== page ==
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Collaboration is key to getting VR to where we all know it should be

Man wearing virtual reality headset

As the old saying goes: “a problem shared is a problem halved”. So, how can collaboration help to reduce the burden on individual museums when it comes to accelerating the progress of Virtual Reality (VR) technologies?

There’s no doubt that VR has caught the attention of the museum community in recent years. An exciting and visually stimulating technology that serves to immerse viewers in a given environment, virtual reality has the power to enhance storytelling and reimagine worlds.

VR has been used around the globe to reconstruct scenarios from history, interpret experiences and deepen knowledge. Having been through many of the challenges of early adoption, most would agree that VR has a bright future in arts and culture. And, as institutions look to engage a younger audience, using the same “cool” tech that has caused a stir in the gaming world, many believe that it has a significant role to play in attracting the museum visitors of the future.

But while the appetite for VR innovation and advancement is certainly there, the practicalities of this technology may inhibit development for some time to come. After a 12-month period that has battered and beaten the museum sector, there’s no doubt that money will be tight for the foreseeable future.

Such has been the toll inflicted by Covid-19 that curators and programming teams may need to appraise the cost-effectiveness and flexibility of exhibits in a way that they may not have previously done. Add to that the issue of hygiene in rented hardware, and it would seem that the barriers to VR remain significant while we all experience the unwanted hangover of the Coronavirus.

Having spent much of the last year trying to develop digital content to deliver at-home experiences and improve accessibility, VR would, at first glance, seem to be a popular choice for programming teams. But the truth is that access to VR hardware – in the form of headsets – is still extremely small. This makes the at-home VR experience one that is reserved for a tiny minority of museumgoers.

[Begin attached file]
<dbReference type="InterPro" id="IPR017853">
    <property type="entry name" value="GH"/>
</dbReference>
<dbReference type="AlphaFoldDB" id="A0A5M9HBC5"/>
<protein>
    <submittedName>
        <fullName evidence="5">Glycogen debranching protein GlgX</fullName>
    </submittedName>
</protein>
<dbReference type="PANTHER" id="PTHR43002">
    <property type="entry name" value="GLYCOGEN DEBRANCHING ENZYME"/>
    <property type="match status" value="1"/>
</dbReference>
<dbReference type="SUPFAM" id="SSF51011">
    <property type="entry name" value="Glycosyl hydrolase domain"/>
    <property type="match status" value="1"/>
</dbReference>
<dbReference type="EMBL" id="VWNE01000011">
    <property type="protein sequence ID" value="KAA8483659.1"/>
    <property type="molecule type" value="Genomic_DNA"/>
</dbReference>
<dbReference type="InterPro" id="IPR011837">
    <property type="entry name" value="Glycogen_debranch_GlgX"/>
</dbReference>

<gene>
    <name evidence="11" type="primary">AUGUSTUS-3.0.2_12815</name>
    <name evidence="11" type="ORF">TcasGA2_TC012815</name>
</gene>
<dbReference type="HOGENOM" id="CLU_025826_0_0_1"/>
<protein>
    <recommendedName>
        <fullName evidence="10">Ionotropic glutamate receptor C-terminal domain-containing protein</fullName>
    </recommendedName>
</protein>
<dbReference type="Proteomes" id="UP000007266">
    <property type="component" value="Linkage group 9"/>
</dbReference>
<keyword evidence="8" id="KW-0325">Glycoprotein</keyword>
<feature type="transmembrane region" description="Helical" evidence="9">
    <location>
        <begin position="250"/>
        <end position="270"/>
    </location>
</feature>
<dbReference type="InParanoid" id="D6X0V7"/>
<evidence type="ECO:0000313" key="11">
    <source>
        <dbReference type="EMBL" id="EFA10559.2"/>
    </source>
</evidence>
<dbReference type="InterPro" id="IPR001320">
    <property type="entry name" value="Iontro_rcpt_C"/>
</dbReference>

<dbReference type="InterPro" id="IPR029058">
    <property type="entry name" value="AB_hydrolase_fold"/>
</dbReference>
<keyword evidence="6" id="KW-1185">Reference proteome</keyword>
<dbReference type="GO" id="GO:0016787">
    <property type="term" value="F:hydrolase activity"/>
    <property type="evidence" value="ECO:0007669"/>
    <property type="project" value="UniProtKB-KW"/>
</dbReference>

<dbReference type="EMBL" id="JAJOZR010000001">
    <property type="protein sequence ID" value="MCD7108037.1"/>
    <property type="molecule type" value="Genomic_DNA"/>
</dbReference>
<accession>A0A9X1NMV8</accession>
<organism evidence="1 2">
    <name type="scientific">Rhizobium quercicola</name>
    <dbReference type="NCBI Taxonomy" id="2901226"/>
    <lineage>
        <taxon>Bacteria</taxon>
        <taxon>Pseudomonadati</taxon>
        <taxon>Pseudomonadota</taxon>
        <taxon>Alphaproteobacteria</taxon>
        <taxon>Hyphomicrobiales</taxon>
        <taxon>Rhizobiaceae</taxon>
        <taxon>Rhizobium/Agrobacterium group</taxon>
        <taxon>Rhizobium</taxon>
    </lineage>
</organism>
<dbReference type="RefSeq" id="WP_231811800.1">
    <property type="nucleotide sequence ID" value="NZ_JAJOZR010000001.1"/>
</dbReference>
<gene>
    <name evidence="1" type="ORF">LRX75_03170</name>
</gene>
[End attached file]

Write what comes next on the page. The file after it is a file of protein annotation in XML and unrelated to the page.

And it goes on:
Although manufacturers such as HTC, Oculus and Samsung have made strides forward in terms of the availability of good quality headsets for consumers, the levels of convenience and control will need to significantly improve if this hardware is to enter the mainstream. Add to this the challenge of internet bandwidth in streaming the large quantities of data involved in a high-quality VR experience and it becomes clear that we are still some way from widespread at-home adoption.

At the end of 2020, research from Omdia, suggested that household penetration had reached 1.2% of the market across 32 leading countries. While that is a lot of people, it certainly comes nowhere near to the household figures for smartphone ownership.

That is not to say that the option of at-home VR shouldn’t be offered by museums where possible. However, during a time when museums will almost certainly have to base their KPIs around re-engagement, footfall and reach, investing heavily in small niches is unlikely to be at the core of any bounce-back business plans.

As Dave Patten of London’s science museum mentioned in a recent virtual round-table session for MuseumNext, “We’re trying to abstract the interface from the content so that it’s easy to change.”

It is much more likely that Augmented Reality (AR) will be leveraged as a short-term focus because it requires nothing but a smartphone for delivery. So, with VR in the home likely to be a medium-term goal rather than a short one, what does that mean for in-museum experiences?